Pulmonary Disease (Pulm II)

Chronic Bronchitis

Inflammatory changes

excessive mucus production

hyperplasia & hypertrophy of mucus-producing glands

prolonged exposure to irritants

Chronic Bronchitiis

 

SxS

Dyspena w/ airway resistance

productive cough

Rhonchi

Peripheral edema

Cyanosis: ‘Blue bloaters”

typically overweight

finger clubbing

Emphysema

 

 

causes

Emphysema is a slow progression

 

Smoking

Pollution

Allergens

Respiratory infection

Emphysema

 

Results

-Decreased alveolar surface area

-increased residual volume

-Reduction in arterial PO2

Effects of decreased alveolar surface area

 

“Barrel chested”

Emphysema

 

Results

Decreased alveolar surface

Increased residual volume

Reduction in arterial PO2

 

Process of expiration

 

“Barrel chested”

Emphysema

 

SxS

Onset

Physical appearence

Chest tightness

DOE

 

Pulse Lipped

Cough

Wheezing & rhonchi

“Pink Puffer”

Emphysena

 

Initial Presentation

Worsening dyspnea

Paroxysmal nocturnal dyspnea (PND)

Sputum production

Generalized malaise

Emphysema

 

Clinical appearence

Orthopnean (difficulty breathing when lying down: is relived once on lies up)

 

Tripod position

Purse-lipped breathing

Accessory muscle use

Emphysema

 

Management

IV access

Supplemental O2

Monitor VS, cardiac rhythm

Pulse oximetery

Visualize sputum is productive cough

Assit ventilation

Intubate

Emphysema

 

Medication

Albuterol

 

Alupent

 

Steriods (long term / hospital)

 

Nebulized anticholinergics

 

Methylxanthines

Asthma

Reactive airway disease

 Exacebating factors

-Extrinsic

-Intrinsic

 

Childhood asthma

Asthma

 

Causes

 

-Airway irritability

-Allergens

-Stress

 

 

Asthma

 

Pathophysiology

Acute

 

Reverse airflow obstruction

Bronchospasm

Excess mucus

Inflammation

Asthma

 

internal resistance to airflow

Increased resistance to airflow results in:

 

-Alveolar hypoventilation

-Ventilation-perfusion mismatching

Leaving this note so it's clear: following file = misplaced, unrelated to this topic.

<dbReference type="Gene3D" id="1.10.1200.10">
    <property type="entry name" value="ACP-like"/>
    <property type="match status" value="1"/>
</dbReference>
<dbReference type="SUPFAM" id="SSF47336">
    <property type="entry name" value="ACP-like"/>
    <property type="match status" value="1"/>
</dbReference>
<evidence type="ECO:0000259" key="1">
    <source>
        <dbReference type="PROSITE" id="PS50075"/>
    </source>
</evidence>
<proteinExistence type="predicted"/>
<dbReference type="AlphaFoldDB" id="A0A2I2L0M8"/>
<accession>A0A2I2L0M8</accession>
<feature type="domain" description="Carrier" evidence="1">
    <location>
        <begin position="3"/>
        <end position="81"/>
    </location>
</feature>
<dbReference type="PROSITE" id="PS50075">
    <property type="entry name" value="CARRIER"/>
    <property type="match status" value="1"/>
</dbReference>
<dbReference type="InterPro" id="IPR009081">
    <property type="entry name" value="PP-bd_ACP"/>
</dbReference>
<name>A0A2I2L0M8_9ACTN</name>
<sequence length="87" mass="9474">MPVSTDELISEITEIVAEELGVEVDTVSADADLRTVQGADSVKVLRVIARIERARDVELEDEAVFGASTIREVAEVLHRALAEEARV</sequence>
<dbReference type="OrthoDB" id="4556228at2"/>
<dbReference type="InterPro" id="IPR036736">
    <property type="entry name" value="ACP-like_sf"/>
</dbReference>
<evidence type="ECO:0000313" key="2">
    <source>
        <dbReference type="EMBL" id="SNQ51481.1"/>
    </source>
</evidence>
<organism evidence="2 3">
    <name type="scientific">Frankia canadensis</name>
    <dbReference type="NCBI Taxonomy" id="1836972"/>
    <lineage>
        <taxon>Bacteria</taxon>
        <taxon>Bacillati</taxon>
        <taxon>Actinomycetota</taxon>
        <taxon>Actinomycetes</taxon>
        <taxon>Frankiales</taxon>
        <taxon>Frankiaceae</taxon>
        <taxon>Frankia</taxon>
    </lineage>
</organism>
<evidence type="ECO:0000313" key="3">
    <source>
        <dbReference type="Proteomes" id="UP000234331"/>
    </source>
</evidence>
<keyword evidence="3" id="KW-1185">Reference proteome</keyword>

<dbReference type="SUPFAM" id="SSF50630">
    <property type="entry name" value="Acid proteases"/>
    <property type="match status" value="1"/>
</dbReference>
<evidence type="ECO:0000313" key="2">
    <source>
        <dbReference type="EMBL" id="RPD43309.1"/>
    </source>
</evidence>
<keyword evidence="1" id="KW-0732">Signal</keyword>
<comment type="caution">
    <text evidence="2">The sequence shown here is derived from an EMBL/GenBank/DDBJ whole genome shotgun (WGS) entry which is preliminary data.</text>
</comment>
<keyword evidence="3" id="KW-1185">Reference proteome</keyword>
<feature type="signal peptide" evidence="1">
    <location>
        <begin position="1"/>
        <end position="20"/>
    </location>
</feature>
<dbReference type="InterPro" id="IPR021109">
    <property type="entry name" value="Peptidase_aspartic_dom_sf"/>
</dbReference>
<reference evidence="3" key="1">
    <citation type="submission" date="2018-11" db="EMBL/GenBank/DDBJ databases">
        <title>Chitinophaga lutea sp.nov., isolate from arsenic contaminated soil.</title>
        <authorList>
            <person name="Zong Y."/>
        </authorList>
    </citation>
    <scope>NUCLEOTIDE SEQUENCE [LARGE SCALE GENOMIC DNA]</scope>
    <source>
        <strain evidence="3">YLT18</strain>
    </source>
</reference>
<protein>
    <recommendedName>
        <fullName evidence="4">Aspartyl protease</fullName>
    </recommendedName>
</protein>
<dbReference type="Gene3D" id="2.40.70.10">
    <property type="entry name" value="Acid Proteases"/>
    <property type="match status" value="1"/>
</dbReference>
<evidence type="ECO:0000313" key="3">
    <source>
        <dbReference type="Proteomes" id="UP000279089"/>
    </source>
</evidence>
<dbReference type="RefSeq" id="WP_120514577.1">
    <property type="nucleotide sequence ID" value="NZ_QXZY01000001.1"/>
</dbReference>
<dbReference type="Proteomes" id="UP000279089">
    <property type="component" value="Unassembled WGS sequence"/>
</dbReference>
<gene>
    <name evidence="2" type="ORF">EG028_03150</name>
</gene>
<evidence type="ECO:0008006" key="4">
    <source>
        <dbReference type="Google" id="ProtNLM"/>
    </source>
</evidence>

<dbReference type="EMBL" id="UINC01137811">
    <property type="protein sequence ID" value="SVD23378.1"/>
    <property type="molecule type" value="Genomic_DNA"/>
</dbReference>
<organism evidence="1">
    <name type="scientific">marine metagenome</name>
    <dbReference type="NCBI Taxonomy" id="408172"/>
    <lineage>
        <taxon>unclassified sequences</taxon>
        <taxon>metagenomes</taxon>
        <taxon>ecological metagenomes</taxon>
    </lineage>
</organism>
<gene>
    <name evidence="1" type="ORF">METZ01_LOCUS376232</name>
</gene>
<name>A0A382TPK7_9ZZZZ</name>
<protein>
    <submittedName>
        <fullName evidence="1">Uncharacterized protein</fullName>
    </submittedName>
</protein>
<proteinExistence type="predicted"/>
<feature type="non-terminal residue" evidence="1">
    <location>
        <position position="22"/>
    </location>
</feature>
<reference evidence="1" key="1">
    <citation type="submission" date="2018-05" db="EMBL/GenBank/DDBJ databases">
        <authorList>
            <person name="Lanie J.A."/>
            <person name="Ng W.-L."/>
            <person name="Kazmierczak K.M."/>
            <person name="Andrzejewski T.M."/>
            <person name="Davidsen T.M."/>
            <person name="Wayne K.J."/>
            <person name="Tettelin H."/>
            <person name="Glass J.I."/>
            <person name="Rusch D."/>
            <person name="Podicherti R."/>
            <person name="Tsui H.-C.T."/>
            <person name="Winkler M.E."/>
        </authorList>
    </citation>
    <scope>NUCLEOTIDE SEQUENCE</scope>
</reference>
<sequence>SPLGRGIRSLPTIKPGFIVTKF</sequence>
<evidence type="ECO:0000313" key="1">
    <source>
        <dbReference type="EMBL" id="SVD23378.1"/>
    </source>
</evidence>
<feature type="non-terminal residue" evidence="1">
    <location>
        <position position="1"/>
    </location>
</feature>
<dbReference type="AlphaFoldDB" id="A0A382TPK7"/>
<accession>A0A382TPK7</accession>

-Hypercapnia

-Air trapping

Asthma

 

Increased demand on respiration system

 Accessory muscle use

Respiratory fatigue

Asthma

 

SxS

Tripod position

Respiratory distress

Altered mental status

Asthma

 

Breath Sounds

 

 

Expiratory whezzing

Inspiratory wheezing

 

 

In an acute, severe asthmatic…Silence isn’t golden

Asthma

 

SxS

Diaphoresis & pallor

Chest tight, retractions

short word strings

tachypena

Tachycardia

Pulse paradoxus

Elevated BP

Asthma

 

Prehosp care

ABC’s

Hi flow O2

IV fluid

patient assurance

POC

Monitor VS, cardiasc rythm

Pulse Ox

Asthma

 

drugs

Albuterol HHN

 

Epinephrine 1:1000 SQ

Asthma

 

Peak flow meter

Peak flow meter is based upon’

 

Age

Sex

Height

Weight

Respiratory effort

Status Asthmaticus

Prolonged asthma exacebation

 

Imminatent danger of respiratory failure

 

life threating emergency

Status Asthmaticus

 

Prehospital care

IV fluids

High flow O2

Assits ventilation

 

Albuterol HHN

Epinephrine SQ

Haemophilus Influenza (Type A)

 

SxS

 

Cough

Pleurtic chest pain

fever w/ chills

Bacterial Pneumonia

 

Pathophysiology

Infection in the alveoli

Fluid & purulent sputum

Aspiration

 

Bacterial pneumonia

 

SxS

Pleuritic chest pain

Dyspnea

Productive cough

coarse rhonchi

wheezing, rales

Wheezing, rales

Tachycardia

fever w/ chills

Hemoptysis

Bacterial Pneumonia

 

Mangement

Antibiotics

Hydration (oral, IV fluids)

O2 as needed

Monitor pulse ox, ECG rythms

Hospitalization

Aspiration Pneumonia

 

Pathophysiology

Foreigh material

 

inflammation

Aspiration Pneumonia

 

Physiological effects

Volume

pH

Aspiration Pneumonia

 

Aspiration of

Nonbacterial

Stomach contents

 

 

 

Bacterial

Rositive end Expiratory Pressure

(PEEP)

-Maintains a degree of positive pressure pressure AT THE END OF EXHALATION

 

-Intubation w/PEEP

 

 

 

Description of device

-Boehringer valve

connected to a bag-valvedevice

Range of PEEP

Biphasic Positive Airway Pressure

BiPAP

BiPAP

Combines partial ventialtion support & CPAP

Sleep apena

 

leak-tolerant system

 

Why does a COPD patient depend on hypoxic drive to breath vs a CO2 drive?
Patients w/ COPD have an elevated CO2 leve. They depend on a deficiency of oxygen (hypoxia), detected by the the periphheral chemorecptors, as the promary stimulus to breathe
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